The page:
I went to university with a scholarship from Hewlett Packard. Actually everyone on the course I was on had to have a scholarship to be part of the course. It was a course setup by a consortium of industry leading computing companies to fill a need they had for people who were specifically trained for roles in their industry. If I remember correctly the sponsors were IBM, HP, DEC, Data General, Wang and a couple of other names. Of these only a couple of those trade names are still in existence, with the others being consumed in mergers and acquisitions.
As part of the course we all spent time (time that on every other university course was vacation), going to large corporate training centers and taking courses in such exoteric subjects as x25 configurations, system 360 basics , sales methodology and troubleshooting skills, among others.
It was a major investment, and one that was a win, win for the corporations and the students. When we graduated, I believe virtually every graduating student got offered a position with either their sponsoring company or one of the other companies on the course.
I look back at that program and think it showed a level of corporate responsibility that is missing from the world today. Instead of training people, companies look to hire pre-trained candidates. And as a previous blog Business Shoot Thyself pointed out, this is a silly situation where the overall quality of candidates goes down over time, as the pool of knowledge is not enhanced.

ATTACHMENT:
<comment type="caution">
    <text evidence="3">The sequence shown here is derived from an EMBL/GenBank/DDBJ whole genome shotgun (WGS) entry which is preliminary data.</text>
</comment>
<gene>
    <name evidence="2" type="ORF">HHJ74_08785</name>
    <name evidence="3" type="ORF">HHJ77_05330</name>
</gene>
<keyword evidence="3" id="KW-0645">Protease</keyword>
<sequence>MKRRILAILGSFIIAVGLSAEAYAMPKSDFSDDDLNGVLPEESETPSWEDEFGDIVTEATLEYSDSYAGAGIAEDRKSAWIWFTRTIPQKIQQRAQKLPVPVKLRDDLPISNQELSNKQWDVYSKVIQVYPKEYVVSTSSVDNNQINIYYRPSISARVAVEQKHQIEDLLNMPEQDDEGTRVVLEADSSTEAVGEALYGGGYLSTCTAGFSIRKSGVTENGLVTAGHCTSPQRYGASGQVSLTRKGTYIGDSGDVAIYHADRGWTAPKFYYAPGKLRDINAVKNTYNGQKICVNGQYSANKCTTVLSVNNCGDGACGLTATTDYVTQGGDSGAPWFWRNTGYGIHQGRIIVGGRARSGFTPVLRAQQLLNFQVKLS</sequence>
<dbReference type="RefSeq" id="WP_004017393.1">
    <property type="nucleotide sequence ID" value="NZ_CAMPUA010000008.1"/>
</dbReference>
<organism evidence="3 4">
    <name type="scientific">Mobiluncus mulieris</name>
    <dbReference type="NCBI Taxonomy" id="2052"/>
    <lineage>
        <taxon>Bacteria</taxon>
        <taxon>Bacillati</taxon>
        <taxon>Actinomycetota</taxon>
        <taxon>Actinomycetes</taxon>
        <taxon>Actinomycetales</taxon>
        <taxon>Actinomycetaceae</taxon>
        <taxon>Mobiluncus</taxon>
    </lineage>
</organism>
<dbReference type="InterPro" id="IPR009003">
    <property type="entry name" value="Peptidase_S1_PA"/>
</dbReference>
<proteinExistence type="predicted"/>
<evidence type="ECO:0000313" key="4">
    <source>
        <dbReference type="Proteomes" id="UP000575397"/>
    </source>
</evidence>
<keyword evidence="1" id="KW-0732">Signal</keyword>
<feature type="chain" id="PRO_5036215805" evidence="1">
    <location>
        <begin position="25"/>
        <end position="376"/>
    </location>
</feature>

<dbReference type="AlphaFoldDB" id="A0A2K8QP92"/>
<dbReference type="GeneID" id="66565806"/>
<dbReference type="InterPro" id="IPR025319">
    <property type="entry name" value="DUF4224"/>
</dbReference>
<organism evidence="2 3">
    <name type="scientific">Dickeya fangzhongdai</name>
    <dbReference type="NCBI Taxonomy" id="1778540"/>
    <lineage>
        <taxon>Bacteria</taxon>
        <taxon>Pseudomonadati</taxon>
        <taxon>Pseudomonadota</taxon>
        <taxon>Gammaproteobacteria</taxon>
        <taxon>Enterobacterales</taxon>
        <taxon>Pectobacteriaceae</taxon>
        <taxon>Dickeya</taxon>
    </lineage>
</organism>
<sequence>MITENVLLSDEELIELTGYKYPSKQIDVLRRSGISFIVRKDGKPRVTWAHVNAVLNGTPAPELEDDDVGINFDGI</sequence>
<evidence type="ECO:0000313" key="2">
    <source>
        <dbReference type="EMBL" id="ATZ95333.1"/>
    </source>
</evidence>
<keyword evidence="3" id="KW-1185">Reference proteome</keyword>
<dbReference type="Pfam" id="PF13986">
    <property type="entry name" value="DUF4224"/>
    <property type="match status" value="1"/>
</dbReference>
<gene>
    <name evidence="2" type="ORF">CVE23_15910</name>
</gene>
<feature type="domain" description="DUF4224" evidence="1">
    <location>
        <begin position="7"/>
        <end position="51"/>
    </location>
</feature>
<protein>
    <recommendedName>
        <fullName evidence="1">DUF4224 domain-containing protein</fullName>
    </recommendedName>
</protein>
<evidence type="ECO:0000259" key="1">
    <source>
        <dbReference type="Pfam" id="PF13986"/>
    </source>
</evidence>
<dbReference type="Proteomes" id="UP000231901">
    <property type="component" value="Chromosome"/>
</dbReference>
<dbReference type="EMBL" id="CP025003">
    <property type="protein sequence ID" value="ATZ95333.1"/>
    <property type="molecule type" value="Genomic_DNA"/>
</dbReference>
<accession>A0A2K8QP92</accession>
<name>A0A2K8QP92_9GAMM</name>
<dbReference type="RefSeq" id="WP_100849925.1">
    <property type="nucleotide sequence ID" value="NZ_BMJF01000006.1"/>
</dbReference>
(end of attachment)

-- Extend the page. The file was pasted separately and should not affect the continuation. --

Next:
The key to me was that companies recognized that spending the time to train new employees while costly ensured that a business was able to keep and grow its culture. When you fail to spend that time and effort to help new employees understand why a business has been and continues to be successful, then in fact you are rolling the dice every round of employment. Will the good ideas of the past be remembered?
The issue is exacerbated when after a few years those previous new hires then go out and hire for themselves. They are likely to continue to treat the next round of employees just as they were treated.
The concept can be seen very simply as follows:
When a new business is formed, the founders have a deep passion for their business, and they have the desire to instill this passion in those they hire.
But when a business gets some distance from the founders, often that passion is diluted and it is not passed onto new hires.
The result is that where founders hire people, those without passion for their business hire resources.
How can you tell when this happens? I’ve read quite a few papers from places like the HBR that try and but a business size or revenue number on this tipping point. I’d suggest the answer is much simpler.
If everyone in the business cannot answer one simple question, then the business has moved from hiring People to hiring resources, and this one question is:
“What business are we truly in”.
If the answer is we are in the business of making money, it’s too late, but if the answer is along the lines of “we’re in the business of solving problem x, or making people feel good” then the business has a healthy dose of passion in its blood.
Companies that know why they exist, and see profit as just one of the results of doing what they are passionate about as opposed to the only goal will be around for many decades or longer and will inspire and improve the world.
While those who focus on resource management as a way of maximizing profit are going to merge and acquire their way into homogeneity.